Road Tripping to Nipawin and Tobin Lake
As you drive through Saskatchewan on the Number One highway, the geography appears to be flat, with wheat fields as far as you can see. But the beauty of this wonderful province that spans more than 650,000 square kilometers, is that you can drive for a few hours and the landscape looks completely different.
It’s definitely flat near Regina—although I think there is a simple beauty that comes with bright blue skies against a sunny yellow canola crop, miles of wheat flowing in the breeze, and acres of pretty blue flax fields that look like a picture. But I also enjoy going up north to where evergreens grow wild and the northern lights dance in the sky.
So Dave and I headed north to Nipawin a few weeks ago. We drove basically straight up from Fort Qu’Appelle for about 3.5 hours, until we reached Nipawin. Our ultimate destination was the Nipawin Regional Park, but we did a bit of wandering through Nipawin first.
Nipawin has a population of about 4400 people. It’s a typical Saskatchewan town, with wide streets and polite drivers that never honked at us who were too busy gawking to pay much attention to the road. Nipawin is located between Codette Lake and Tobin Lake, on the banks of the Saskatchewan River. With multiple grocery stores, restaurants, shopping, and even a Tim Horton’s, residents can do everything they need to do in this well-equipped town.
Nipawin Regional Park
When I think of regional parks, I think of small parks with a couple of camping spots and a battered playground for kids—and that may be nothing close to the truth! But the Nipawin Regional Park has amazing camping spots, including some seasonal sites, excellent playgrounds for kids, a marina, and some amazing hiking trails.
There are several trails that wind through the park. Dave and I went on a hike on what I think was Walleye Trail. There’s a new bridge that crosses over a creek, but the view seemed better from the rickety old bridge below, so we headed down. Fallen trees created a tiny waterfall and the sound of the water was instantly relaxing. It was a great workout climbing the stairs to get to the top, where we were surrounded by tall trees. We could see the river peeking through the trees and we were drawn to the water, our path naturally following the route to the river. As we hiked down more steps, we realized we were at the Twin Marina, which is located right on the Saskatchewan River.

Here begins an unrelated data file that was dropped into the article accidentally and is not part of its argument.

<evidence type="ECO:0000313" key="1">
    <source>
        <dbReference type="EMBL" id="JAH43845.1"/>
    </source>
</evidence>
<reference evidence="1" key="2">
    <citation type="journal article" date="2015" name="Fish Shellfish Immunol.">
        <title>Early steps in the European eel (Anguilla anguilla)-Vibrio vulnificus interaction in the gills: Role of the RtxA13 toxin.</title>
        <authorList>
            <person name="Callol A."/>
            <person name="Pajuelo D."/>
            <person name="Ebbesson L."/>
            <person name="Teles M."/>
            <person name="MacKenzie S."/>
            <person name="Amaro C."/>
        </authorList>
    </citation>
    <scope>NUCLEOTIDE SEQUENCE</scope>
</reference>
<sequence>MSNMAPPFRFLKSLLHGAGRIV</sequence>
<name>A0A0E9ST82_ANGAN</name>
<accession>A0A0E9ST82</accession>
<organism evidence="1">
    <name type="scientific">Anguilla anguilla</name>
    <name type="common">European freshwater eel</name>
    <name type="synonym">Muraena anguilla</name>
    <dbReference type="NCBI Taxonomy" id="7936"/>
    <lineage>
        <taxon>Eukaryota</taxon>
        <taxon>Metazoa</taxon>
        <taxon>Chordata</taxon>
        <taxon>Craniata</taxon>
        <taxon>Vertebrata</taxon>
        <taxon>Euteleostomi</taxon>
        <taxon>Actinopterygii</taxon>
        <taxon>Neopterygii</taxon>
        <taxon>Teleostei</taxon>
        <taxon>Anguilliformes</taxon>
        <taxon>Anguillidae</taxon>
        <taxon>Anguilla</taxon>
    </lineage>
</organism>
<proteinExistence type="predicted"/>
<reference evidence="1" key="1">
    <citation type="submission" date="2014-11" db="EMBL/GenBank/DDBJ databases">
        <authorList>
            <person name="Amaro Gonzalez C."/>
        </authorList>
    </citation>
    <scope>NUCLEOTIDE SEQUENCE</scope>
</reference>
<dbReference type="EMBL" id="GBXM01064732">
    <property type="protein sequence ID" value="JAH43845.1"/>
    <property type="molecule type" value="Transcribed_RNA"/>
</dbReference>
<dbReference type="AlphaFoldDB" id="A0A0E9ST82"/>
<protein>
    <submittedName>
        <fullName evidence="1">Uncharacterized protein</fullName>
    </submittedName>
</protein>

We stayed in Nipawin on a houseboat! Aurora Houseboats were our hosts, and it was five star! Our home for the night was a 12 sleeper houseboat, complete with 4 bedrooms, a full kitchen (with coffee pot!), hot tub, and GPS so novice houseboaters don’t get hung up on a sandbar. If you’ve never houseboated, I highly recommend it! The sound of the water lapping at the side of the boat might be the most relaxing sound you can fall asleep to. And waking up and enjoying a cup of coffee on the top of the houseboat is paradise.
Much to Dave’s dismay, we didn’t have time to fish, but if you are an angler, Tobin Lake has some of Saskatchewan’s best fishing. The provincial world record walleye was caught in Tobin Lake, and at over 18 lbs, it must have taken forever to reel it in! With several big fishing tournaments as well as other fishing events throughout the year, Tobin Lake is one of the best places to fish in Saskatchewan. I’ve promised Dave we will go back to do some fishing, so don’t worry about him!
The drive from Nipawin to Tobin Lake is bumpy at best, with bone rattling roads making me glad my coffee cup was almost empty. But the sight of the huge lake once you arrive is worth the drive. The resort village is small, but there are restaurants and a few other services inside the village. It was raining when we got there so we missed much of Tobin Lake, but we will definitely check it out when we go back.
Of course, one of my favourite things about any place I visit is the scenery, and the Nipawin/Tobin Lake area has that in spades! Large bridges span the river, creating beautiful profiles that I couldn’t help but photograph. Both cars and trains have to cross the river and the bridges are amazing to look at.
The same bridge but from a different view
The views as we drove up to Nipawin were fantastic, with bridges, old churches, and fields all competing for our attention. We found an old Depression era bridge just off of the highway, and upon exploring it, found that it led to exactly nowhere. It must have been replaced by the highway that ran parallel to it.
We also saw this old church in Fosston that was obviously no longer saving souls.
We stopped at this bridge that spans the Barrier River on highway 35, Apparently a fishing spot, we could see fishing line and lures wrapped around the power lines way above us. I’m not familiar with fishing, but that seems like a really bad cast.
Have you ever been north to Tobin Lake and Nipawin area? What were your favourite things about it?
Want some ideas for other Saskatchewan road trips?